TAIPEI – The mother of a drink-driving victim protested outside the Taiwanese Ministry of Foreign Affairs on Thursday (4 August), demanding that the Tsai administration replace Taiwan’s top envoy to Singapore after he failed a roadside sobriety test just days following his official swearing-in.
The protester is the president of Taiwan Against Drunk Driving, Emma Chen. She urged President Tsai Ing-wen to replace the top envoy to Singapore, Antonio Chiang, calling Chiang’s actions “disgraceful.”
Mr Chiang was caught driving under the influence of alcohol by police on Wednesday night, just days following his official swearing-in.
He failed a roadside sobriety test and was charged with an offense against public safety, leading to an apology on Thursday morning.
Mr Chiang admitted he had consumed alcohol when dining with friends earlier, in celebration of his appointment as envoy.
Mrs Chen is the mother of drunk-driving victim Tseng Yu-tzu, who was up and coming doctor at the National Taiwan University and a student of now Taipei City Mayor, Ko Wen-je. Tseng was killed in 2013, after succumbing to brain damage suffered from the accident.
Mrs Chen said that most people know that they shouldn’t drive while drunk, “But our own government officials have disregarded their own actions as well.”
Expressing her hopes of seeing the new government carry out reforms, Chen said that the government had to take action and eradicate the mindset among people who engage in drunk driving that they won’t get unlucky and stopped by the police, or have an accident.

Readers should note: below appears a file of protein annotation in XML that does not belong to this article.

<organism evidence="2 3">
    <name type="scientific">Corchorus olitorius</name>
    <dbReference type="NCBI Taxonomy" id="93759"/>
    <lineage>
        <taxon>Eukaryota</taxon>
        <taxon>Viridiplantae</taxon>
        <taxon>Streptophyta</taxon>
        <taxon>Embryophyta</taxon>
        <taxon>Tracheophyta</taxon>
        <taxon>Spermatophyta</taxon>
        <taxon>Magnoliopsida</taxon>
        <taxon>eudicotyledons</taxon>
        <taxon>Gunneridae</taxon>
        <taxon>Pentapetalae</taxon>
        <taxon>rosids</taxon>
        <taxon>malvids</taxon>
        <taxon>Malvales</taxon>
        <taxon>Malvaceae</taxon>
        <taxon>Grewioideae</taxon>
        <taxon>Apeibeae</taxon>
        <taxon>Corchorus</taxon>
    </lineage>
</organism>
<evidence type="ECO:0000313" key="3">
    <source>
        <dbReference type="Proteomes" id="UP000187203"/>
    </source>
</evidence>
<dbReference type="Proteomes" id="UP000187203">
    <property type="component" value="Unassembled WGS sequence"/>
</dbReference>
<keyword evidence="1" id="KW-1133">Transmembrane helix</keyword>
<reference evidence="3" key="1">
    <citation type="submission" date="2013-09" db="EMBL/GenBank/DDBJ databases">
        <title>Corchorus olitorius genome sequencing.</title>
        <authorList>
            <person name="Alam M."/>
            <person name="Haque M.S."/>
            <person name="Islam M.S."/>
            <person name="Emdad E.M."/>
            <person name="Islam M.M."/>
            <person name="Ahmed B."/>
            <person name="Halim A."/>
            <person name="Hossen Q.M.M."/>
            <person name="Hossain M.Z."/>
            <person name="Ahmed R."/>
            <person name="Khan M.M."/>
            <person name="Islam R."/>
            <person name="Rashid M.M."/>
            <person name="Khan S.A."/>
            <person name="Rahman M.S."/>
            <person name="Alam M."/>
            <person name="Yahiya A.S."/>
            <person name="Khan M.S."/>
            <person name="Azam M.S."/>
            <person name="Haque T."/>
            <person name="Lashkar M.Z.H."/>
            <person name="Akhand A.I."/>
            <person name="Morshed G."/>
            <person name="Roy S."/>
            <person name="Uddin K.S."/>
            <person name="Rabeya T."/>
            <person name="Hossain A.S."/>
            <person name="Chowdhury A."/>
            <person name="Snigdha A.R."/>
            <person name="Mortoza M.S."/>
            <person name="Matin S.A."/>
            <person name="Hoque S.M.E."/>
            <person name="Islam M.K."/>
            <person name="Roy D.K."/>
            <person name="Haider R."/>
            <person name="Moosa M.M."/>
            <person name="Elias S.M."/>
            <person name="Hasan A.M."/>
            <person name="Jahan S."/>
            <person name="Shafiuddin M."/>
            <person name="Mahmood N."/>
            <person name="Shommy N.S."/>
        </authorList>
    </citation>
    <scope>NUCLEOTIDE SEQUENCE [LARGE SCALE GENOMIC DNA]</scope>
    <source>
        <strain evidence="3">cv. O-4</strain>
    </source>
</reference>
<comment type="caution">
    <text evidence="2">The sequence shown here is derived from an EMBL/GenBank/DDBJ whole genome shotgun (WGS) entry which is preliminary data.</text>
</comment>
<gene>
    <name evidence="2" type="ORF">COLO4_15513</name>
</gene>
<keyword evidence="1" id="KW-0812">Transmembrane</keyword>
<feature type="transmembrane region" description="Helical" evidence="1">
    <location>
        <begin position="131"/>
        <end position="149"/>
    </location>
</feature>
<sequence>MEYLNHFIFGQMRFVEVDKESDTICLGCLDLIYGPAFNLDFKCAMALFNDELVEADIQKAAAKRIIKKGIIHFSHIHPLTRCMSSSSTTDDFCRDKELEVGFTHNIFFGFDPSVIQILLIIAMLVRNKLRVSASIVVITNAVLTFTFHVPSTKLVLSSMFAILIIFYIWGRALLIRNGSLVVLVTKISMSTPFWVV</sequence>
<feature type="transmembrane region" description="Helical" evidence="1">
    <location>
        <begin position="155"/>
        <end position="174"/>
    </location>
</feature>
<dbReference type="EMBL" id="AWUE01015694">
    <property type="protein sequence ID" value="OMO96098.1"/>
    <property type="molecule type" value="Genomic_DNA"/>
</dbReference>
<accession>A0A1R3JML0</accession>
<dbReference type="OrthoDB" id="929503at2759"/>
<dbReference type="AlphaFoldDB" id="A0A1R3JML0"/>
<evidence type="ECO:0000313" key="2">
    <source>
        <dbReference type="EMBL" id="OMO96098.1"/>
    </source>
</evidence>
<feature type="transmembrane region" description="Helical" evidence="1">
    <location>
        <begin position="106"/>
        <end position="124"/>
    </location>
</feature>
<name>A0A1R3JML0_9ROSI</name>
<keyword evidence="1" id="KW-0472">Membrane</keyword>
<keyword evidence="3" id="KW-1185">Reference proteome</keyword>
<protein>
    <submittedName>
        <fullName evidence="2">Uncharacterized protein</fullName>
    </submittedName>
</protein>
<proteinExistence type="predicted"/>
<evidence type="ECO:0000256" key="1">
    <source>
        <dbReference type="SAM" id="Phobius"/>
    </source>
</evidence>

She also suggested that government officials who drive under the influence should be given poor performance demerits – a bid to combat Taiwan’s drinking culture. “Otherwise, solely relying on legislative efforts and police sobriety tests is useless,” Mrs Chen said.
Mr Chiang admitted that it was unacceptable to drink under the influence of alcohol, and said he has reflected on his actions. “I’m extremely ashamed, and I apologize,” he told local media.
Presidential Office spokesman, Alex Huang, stressed that Chiang had already been penalized, amid anger from the public and Kuomintang politicians, who have also demanded Chiang’s removal, saying Taiwan would “lose face” if Chiang remained in his post.
However Huang reiterated that Chiang’s actions served as “a bad example” for the public.
Foreign Minister David Lee earlier said that plans for Chiang to take up his post in Singapore are not expected to be affected, he said. Lee however, also expressed his disappointment about the incident.
He also said that Singapore does not have any comment on the issue, reported the Central News Agency.
Presidential Office officials denied claims that the office had postponed Chiang’s flight, saying it was always scheduled for 8 August.